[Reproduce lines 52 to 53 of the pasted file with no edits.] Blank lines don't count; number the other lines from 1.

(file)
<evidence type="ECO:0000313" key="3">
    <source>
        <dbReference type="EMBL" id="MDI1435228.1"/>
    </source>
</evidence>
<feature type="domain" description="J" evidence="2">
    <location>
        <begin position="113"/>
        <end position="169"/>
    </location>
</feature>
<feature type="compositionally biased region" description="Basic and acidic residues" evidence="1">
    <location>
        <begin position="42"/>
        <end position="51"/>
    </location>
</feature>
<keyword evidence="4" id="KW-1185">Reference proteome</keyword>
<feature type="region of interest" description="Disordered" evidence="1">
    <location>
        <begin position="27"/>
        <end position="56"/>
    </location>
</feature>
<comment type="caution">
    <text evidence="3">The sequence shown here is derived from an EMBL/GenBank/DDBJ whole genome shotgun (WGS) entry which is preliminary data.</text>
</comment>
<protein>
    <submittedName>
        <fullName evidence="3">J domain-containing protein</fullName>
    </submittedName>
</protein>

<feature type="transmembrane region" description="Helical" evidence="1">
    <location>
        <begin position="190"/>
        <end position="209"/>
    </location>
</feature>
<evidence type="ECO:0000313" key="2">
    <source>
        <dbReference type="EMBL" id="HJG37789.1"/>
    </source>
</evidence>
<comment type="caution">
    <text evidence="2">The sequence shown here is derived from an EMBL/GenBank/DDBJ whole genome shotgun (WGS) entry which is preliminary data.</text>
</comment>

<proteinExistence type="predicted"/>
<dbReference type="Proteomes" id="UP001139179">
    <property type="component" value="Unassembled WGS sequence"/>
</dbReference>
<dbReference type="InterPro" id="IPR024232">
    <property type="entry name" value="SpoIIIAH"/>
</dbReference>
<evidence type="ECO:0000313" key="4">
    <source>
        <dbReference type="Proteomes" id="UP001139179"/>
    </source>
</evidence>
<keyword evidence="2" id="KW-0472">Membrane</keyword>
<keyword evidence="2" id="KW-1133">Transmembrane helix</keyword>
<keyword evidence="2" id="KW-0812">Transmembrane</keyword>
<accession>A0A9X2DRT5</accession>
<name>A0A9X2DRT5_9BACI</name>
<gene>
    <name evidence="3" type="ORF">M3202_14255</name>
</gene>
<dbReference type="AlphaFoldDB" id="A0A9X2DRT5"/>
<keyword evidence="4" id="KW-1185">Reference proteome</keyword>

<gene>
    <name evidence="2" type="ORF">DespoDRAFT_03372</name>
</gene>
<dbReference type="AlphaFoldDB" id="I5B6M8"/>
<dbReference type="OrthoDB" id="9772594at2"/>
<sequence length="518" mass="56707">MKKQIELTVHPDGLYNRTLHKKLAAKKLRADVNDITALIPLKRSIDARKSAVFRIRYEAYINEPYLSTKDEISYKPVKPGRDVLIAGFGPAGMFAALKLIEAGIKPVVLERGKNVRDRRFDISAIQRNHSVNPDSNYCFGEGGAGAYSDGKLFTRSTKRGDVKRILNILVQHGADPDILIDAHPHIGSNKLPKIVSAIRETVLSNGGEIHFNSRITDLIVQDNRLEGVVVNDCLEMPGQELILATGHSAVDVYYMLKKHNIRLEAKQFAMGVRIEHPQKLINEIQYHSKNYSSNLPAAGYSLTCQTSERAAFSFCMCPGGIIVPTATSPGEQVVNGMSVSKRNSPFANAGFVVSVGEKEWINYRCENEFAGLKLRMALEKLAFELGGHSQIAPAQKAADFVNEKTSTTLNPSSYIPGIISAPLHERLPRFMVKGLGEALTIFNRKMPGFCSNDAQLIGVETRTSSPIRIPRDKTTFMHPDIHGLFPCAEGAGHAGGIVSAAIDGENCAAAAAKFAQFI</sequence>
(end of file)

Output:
    <property type="entry name" value="SpoIIIAH"/>
</dbReference>